S: Holdham/Franks Family History
1: 1880 - This is Louisa Burnham again - and Ada Louisa who was born in 1878, she is Granny Franks (Henrietta Elizabeth Franks) sister. Ada was known as Mollie. | 1865 - This is Louisa Burnham, who was born in 1846. She is Granny Franks' mother. Granny Franks (Henrietta Elizabeth (Burnham) was my mom's mother)
2: These are my mother's parents - John Henry Franks, born 1870 and died 1952, and Henrietta Elizabeth (Burnham) Franks, born 1881 and died 1969. He was a chemist and she was a nurse. They met when they were working at the London Hospital, Whitechapel. She was a domestic servant because her father didn't want her to be a nurse, but she persuaded him to let her go and live with her sister, Mollie (Ada Lousa) Wigglesworth, and her husband in London, and then she trained to be a nurse. My grandfather was older than my grandmother. The story is that she didn't find out his real age for a long time.
3: This top two are Henrietta Franks' brother and sister - John Henry Stevenett Franks (Uncle Harry) and on the left, Ada Wigglestworth (Aunty Mollie). Uncle Harry didn't get along with his strict father and he ran away at moved to the States. He was in San Fransisco in 1912 when they had a huge earthquake. Apparently the group photo might have been taken when he was in Vancouver. Don't know which one is Uncle Harry.
5: 1900 Marriage of Charles William Holdham (born 1872) and Annette Silvey (born 1883). These are my dad's parents. I don't know anything about my dad's ancestors except that his father left his mother for another woman during the 1930s. It was a big scandal in those days and I never found out until years later.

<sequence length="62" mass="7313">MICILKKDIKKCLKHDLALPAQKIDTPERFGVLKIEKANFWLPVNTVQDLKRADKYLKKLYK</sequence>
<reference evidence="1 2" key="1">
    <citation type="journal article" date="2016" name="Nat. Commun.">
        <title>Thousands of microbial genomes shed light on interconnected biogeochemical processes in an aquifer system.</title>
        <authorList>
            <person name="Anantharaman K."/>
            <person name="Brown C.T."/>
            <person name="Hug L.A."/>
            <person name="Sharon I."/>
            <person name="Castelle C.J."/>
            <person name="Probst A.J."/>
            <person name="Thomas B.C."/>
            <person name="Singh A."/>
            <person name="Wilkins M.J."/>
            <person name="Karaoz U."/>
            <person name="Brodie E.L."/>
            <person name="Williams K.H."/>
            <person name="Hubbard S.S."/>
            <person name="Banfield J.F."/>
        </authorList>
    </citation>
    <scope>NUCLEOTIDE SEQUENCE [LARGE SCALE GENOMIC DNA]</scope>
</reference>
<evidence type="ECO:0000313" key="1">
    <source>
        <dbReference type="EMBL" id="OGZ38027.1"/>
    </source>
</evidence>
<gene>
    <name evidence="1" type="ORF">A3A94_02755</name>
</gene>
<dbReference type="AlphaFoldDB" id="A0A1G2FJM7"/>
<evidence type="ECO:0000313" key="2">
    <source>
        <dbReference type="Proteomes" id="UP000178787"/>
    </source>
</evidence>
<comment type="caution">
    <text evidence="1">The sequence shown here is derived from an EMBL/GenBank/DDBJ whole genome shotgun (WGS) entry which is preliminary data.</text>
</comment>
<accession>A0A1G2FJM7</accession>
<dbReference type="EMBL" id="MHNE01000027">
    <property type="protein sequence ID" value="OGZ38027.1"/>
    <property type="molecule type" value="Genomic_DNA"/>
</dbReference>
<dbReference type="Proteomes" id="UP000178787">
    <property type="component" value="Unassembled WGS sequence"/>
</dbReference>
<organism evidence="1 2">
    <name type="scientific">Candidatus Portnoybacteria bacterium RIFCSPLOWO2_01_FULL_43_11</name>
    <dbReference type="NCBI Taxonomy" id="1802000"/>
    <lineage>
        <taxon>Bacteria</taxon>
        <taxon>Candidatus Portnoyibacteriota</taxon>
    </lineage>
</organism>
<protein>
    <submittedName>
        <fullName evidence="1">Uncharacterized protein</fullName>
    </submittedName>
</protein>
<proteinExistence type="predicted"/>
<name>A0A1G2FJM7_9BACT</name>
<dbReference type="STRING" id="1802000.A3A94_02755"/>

6: Top left - my mom. Top right - Aunty Betty on the left and my Mom on the right. Below - that is my mom. | The three photos on the left were taken at Bray, which at that time was a small village on the River Thames in Berkshire.
7: In the larger photo at the top, my mom is holding the flag for Empire Day. She has Ulster on her crown. In the lower photo, she is third from right back row of girls with the big white collar. I don't know anything about that photo of my mom on the other page - the one where she is holding the garland of flowers, She was obviously in some kind of a pageant or concert. | Cormont Road School. Cormont Road is in SE London. That is where my mom lived at the time.
9: 1920 This is Granny and Grandad Franks, my mom's parents. Granny and Grandad lived with us after the war. At some point they had a disagreement and Grandad went to live with Aunty Betty, my Mom's sister, who lived in Sanderstead which was near Purley where we lived. Grandad died in 1952. Granny lived at 18 Meadow Hill until she died in 1969, which was after we moved to Canada.
10: All these photos were taken in the 1930s. The one on the top left is Grandad Franks. So far as I remember, I never saw him without a cigarette in his mouth! The top right is Granny Franks. Then bottom left my mom has written Norah, I assume a friend of Uncle Jack's, then Uncle Jack, my mom's older brother, Granny and Grandad. The house is Granny and Grandad's house "Tokyo" - lots of houses in England still have names rather than numbers. It was in Warwick Road, Pollards Hill, Norbury, South London. So far as I know it was quite a nice area, probably a lot more like the country back then. There are some photos of me later in this album taken in the driveway of Tokyo when I was about two years old.
12: 1930s. Top left she has written on the back "My horse is probably wondering what is on its back". She is on the left in the bottom photo. The other people must be friends of hers.
13: 1930s The photo above was taken in 1937. That is the first sweater she ever knitted! Top right taken in Kynance Cove, Cornwall - that's her at the front. Right - that is her third from the left - probably taken in Devon or Cornwall on holiday.